How This Tech Founder Is Giving The Internet A Face Lift By Changing The Way We Shop

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Shirley Chen’s list of experiences is as diverse as it is impressive: she spent her childhood on China’s national gymnastics team, studied biochemical engineering at Columbia University, interned at Chanel, Bergdorf Goodman, and Vogue, and worked as a media and retail consultant at McKinsey & Company, a global management consulting firm.

Chen never imagined her resume would include founding a company. But when a former Vogue colleague tapped her on the shoulder to run the marketing and business development for luxury goods brand Moda Operandi, a seed was planted. Chen was tasked with driving customer acquisition with a specific focus on digital e-commerce, and that’s where she spotted a gap in the market.

Companies were so focused on the traffic from traditional platforms like Google and Facebook that they were missing a valuable source of customer acquisition—online content. When consumers wanted to find the trendiest swimsuit, most effective blackout curtains, or best-priced coffee maker, they looked for the answer in online magazines and blogs. The problem with that was two-fold. On the one hand, thanks to an aging internet, many older links on publishers’ pages are dead, leading consumers to 404 pages. On the other, many publishers were using hardcoded, static links to Amazon product pages (some 650 million times per month), meaning consumers didn’t have the opportunity to consider purchasing from other retailers, even if Amazon didn’t have the best price. In either case, it was a lose-lose-lose situation for consumers, advertisers, and publishers alike.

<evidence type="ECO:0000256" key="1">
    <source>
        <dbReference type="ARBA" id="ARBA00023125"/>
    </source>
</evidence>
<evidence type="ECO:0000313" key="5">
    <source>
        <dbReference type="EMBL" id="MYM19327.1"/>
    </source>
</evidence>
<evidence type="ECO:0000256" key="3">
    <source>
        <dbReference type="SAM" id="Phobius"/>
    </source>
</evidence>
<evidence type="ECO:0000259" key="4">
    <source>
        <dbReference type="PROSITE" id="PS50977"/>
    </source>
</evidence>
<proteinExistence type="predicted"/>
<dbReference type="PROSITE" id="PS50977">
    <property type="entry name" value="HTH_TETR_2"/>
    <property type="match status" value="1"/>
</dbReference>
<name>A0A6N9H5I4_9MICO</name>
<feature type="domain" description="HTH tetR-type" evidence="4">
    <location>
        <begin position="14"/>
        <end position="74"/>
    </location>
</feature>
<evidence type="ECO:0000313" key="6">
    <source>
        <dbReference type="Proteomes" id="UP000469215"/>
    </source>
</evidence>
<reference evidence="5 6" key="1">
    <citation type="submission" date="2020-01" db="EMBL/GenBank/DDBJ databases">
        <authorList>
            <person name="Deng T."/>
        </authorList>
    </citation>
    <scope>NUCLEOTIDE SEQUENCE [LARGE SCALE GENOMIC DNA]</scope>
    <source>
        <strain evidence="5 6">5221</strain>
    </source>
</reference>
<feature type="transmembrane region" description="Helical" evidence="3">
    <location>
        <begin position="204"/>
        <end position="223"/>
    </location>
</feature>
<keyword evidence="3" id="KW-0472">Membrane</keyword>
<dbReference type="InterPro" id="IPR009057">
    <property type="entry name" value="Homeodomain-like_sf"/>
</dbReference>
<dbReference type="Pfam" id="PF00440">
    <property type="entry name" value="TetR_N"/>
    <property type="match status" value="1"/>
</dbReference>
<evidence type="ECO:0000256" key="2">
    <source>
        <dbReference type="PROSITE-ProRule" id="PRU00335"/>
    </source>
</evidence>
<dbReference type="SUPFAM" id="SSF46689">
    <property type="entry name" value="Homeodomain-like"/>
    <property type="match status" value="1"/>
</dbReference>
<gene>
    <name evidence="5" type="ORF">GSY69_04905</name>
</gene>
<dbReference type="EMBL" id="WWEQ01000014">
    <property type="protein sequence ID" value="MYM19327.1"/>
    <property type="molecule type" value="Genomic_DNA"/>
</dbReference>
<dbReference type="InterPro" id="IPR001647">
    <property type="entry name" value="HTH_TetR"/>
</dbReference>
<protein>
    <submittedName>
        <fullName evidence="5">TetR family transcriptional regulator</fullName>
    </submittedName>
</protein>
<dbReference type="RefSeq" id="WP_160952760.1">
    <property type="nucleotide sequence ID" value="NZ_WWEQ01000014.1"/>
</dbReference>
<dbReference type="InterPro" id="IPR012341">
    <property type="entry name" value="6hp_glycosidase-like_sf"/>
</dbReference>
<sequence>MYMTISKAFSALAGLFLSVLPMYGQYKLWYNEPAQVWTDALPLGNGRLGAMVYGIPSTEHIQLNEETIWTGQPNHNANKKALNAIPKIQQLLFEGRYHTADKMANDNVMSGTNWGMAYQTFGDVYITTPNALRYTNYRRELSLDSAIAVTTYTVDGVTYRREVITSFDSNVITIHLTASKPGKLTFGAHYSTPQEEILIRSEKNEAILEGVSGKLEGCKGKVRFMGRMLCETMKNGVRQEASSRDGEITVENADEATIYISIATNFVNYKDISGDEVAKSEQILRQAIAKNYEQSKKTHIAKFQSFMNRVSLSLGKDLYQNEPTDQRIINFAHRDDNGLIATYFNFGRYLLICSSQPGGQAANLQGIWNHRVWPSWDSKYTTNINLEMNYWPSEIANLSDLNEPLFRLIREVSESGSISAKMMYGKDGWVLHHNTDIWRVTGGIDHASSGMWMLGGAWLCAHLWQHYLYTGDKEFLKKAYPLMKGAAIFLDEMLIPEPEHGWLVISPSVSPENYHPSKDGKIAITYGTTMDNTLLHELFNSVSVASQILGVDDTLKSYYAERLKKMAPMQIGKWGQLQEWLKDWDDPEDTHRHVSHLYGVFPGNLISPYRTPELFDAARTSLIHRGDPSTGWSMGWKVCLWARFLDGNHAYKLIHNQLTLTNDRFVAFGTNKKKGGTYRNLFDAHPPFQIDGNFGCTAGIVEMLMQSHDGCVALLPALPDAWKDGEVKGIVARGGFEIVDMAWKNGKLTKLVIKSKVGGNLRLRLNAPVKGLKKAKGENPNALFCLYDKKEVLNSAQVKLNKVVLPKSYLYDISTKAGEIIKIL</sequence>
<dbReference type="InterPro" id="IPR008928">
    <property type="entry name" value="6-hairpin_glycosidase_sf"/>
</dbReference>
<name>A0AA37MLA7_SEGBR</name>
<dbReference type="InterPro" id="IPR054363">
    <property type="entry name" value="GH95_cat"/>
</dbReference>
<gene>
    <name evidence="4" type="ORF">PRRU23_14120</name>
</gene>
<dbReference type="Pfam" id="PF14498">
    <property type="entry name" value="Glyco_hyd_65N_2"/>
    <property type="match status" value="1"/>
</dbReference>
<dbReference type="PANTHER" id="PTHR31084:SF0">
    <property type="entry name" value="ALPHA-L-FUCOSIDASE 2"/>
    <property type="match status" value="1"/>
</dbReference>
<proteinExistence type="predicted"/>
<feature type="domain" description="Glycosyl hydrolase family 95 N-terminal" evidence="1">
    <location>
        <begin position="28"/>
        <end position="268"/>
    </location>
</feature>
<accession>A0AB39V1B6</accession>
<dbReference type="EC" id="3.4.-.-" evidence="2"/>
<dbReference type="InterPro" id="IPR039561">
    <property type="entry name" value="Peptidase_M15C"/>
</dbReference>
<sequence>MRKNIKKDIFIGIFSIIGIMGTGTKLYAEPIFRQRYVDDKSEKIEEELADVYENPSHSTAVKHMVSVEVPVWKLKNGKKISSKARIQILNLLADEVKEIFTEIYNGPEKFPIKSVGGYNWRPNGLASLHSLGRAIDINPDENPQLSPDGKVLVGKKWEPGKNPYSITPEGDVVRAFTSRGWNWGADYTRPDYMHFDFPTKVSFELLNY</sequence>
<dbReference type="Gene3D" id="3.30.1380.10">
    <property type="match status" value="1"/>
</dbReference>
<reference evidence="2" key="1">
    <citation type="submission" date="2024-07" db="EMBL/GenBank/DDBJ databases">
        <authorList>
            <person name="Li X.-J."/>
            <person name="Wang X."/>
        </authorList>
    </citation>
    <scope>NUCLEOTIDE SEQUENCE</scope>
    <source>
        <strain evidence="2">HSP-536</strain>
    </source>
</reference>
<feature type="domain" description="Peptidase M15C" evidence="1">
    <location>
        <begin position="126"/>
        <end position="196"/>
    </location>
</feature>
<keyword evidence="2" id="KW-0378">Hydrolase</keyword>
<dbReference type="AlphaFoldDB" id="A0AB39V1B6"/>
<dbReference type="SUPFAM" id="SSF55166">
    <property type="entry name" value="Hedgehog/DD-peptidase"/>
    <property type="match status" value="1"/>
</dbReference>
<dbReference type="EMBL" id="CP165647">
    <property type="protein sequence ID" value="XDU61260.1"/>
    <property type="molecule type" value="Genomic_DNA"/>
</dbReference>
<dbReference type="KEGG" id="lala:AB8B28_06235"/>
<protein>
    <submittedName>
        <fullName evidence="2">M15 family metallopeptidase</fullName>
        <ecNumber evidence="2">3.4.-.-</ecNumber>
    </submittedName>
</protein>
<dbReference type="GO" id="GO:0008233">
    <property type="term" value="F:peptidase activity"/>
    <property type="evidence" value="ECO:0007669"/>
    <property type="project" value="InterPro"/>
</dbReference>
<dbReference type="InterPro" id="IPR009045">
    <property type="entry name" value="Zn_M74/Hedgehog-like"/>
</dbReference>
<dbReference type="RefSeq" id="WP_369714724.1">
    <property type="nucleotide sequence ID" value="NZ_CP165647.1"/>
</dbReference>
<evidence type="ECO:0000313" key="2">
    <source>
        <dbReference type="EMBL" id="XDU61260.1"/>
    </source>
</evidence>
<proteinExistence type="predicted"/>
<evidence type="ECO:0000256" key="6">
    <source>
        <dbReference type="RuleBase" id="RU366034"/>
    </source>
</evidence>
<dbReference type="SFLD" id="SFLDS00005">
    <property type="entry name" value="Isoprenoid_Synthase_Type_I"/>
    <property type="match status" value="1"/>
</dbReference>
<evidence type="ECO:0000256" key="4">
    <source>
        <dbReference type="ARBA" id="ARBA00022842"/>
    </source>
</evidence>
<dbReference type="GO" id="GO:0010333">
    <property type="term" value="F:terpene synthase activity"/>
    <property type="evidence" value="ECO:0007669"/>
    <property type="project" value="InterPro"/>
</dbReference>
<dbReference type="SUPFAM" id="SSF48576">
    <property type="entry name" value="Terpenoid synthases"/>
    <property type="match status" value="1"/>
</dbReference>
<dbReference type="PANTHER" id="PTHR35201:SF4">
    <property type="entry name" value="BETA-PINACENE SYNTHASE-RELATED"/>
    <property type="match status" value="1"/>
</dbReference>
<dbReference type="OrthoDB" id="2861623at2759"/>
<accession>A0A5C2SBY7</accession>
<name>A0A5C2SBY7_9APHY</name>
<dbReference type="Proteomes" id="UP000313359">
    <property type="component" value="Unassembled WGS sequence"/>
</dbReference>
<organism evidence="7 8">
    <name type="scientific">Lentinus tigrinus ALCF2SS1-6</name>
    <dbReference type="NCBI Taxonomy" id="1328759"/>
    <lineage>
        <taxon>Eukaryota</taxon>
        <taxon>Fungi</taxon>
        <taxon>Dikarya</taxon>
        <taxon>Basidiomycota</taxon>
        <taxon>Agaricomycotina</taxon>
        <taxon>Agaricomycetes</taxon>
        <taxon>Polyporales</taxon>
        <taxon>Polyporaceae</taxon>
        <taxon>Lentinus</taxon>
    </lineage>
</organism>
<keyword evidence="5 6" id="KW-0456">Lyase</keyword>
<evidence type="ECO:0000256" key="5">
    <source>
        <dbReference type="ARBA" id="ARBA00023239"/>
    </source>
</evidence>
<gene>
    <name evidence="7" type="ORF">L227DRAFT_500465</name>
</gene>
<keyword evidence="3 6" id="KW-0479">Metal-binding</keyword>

Chen devised a solution with Narrativ, a tech company that’s using AI to #EndThe404 and build a better internet for shoppers by making sure that every time they click on a product link on a publisher’s site, it will lead not just to an active page, but to the retailers with the best price.

“We built a SmartLink technology that repaired broken links online, and we democratized that pipeline that was being hard credited to Amazon through content,” Chen explained. “The mission is to improve the consumer shopping experience and build a better research experience as well when it comes to buying products.”

The results so far have been stellar. In the year since their launch out of stealth mode, Narrativ has raised over $3.5 million in venture capital, rewired more than one billion links, and impacted more than 200 million internet users each month. Narrativ, who has also partnered with notable brands like Dermstore, Ulta Beauty, and New York Magazine, is set to deliver more than $600 million in advertiser value in 2018, and has earned a nod from the World Economic Forum as a Technology Pioneer.